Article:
Back at home, O’Leary, a forensic psychiatrist, has been building bridges between the community and legal and health care systems in Atlanta. (O’Leary commutes once a week from his home in Birmingham to Atlanta, two hours away by car.) Along with his mentor, Peter Ash, M.D., of Emory University, O’Leary helped pilot the “Competency Restoration Project” at the Fulton County Jail.

“It is the largest jail in Atlanta and has a significant population of inmates with mental illness,” he explained. “Sometime the severity of the mental illness prevents the inmates from working with their attorney, understanding their situation, or understanding the roles of the people in the court. If inmates are unable to do any of these, then they are deemed incompetent to stand trial (IST), and their competency has to be restored prior to going to trial.”

Some individuals deemed IST were required to wait in jail, sometimes for many months, before being admitted to the state forensic hospital for treatment to restore them to competency; while in jail, they may or may not have received medication and would not have received additional treatment focused on restoring their competency.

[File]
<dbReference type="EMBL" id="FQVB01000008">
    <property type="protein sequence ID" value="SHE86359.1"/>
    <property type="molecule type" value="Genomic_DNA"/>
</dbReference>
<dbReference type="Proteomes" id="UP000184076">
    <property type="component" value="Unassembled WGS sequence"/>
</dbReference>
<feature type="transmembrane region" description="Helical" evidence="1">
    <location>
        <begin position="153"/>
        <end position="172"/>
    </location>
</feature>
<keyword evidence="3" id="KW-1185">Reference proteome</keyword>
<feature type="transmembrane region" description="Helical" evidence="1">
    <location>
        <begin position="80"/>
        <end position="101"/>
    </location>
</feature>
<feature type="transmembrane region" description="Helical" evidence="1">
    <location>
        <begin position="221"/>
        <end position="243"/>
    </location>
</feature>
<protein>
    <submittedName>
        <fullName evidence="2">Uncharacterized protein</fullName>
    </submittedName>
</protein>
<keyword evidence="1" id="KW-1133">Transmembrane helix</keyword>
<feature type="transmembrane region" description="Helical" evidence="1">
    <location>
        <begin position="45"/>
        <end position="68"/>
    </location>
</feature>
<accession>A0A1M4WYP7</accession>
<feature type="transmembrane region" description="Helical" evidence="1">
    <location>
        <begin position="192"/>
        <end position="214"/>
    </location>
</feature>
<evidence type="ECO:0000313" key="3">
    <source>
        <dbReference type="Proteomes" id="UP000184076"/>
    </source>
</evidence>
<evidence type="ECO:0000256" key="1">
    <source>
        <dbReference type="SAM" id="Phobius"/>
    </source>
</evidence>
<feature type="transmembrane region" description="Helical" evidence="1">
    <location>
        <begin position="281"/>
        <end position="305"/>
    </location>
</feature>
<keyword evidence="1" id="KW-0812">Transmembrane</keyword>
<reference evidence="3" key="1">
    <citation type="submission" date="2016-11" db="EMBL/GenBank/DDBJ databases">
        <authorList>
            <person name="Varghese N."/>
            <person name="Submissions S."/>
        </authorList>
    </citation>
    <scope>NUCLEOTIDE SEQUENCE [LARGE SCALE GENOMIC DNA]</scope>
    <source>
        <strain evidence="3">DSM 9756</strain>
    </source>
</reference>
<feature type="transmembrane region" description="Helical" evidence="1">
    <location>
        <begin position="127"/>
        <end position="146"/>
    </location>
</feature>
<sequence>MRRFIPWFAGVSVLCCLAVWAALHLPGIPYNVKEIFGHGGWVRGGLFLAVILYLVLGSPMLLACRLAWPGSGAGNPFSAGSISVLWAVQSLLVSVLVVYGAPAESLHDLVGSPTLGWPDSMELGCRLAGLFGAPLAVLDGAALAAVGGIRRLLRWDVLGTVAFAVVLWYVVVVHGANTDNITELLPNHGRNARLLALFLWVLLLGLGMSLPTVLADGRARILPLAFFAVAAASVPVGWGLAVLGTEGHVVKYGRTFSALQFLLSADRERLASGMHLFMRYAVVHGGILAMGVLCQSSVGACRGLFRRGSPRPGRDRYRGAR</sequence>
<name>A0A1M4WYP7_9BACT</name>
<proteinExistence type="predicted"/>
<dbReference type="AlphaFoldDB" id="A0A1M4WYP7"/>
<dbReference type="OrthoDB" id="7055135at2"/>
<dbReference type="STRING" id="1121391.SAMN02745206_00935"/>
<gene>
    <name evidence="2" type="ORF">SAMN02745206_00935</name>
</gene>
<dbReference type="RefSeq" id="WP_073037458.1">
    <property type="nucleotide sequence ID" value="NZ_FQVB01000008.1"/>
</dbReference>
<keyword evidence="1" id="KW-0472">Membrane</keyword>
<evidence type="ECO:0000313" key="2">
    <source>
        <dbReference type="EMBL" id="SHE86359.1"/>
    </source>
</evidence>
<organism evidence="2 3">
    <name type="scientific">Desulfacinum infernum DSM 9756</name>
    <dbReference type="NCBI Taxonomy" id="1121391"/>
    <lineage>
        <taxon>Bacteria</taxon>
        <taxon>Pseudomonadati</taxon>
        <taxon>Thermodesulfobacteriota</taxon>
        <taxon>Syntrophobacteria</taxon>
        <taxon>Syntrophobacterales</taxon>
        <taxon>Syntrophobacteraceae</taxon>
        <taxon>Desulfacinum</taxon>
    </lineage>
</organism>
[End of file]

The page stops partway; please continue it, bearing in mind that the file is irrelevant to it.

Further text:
In some cases, individuals languish in jail for minor nonviolent crimes. “We had an individual who was delusional and thought a particular abandoned house was his residence,” O’Leary said. “He kept returning to it and was finally arrested by the police. If competent, he could have worked with an attorney to plea down the sentence and been out in a couple months. But as he was incompetent, he spent almost a year waiting to go to the state hospital then spent another year in the hospital, being restored to competency.